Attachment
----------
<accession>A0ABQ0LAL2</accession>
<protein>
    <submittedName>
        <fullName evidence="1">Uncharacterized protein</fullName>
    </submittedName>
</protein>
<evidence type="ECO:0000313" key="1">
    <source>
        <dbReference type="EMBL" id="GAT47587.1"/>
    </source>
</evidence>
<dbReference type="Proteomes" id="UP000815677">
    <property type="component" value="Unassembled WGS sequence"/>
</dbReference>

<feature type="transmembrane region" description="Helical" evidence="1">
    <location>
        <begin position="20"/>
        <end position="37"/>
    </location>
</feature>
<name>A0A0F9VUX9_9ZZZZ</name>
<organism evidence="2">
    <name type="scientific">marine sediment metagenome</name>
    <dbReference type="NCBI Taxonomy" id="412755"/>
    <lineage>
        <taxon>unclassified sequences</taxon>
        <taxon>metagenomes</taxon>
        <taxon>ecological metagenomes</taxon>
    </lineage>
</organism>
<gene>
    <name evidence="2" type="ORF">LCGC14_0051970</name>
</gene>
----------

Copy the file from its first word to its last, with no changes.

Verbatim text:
<accession>A0ABQ0LAL2</accession>
<protein>
    <submittedName>
        <fullName evidence="1">Uncharacterized protein</fullName>
    </submittedName>
</protein>
<evidence type="ECO:0000313" key="1">
    <source>
        <dbReference type="EMBL" id="GAT47587.1"/>
    </source>
</evidence>
<dbReference type="Proteomes" id="UP000815677">
    <property type="component" value="Unassembled WGS sequence"/>
</dbReference>

<feature type="transmembrane region" description="Helical" evidence="1">
    <location>
        <begin position="20"/>
        <end position="37"/>
    </location>
</feature>
<name>A0A0F9VUX9_9ZZZZ</name>
<organism evidence="2">
    <name type="scientific">marine sediment metagenome</name>
    <dbReference type="NCBI Taxonomy" id="412755"/>
    <lineage>
        <taxon>unclassified sequences</taxon>
        <taxon>metagenomes</taxon>
        <taxon>ecological metagenomes</taxon>
    </lineage>
</organism>
<gene>
    <name evidence="2" type="ORF">LCGC14_0051970</name>
</gene>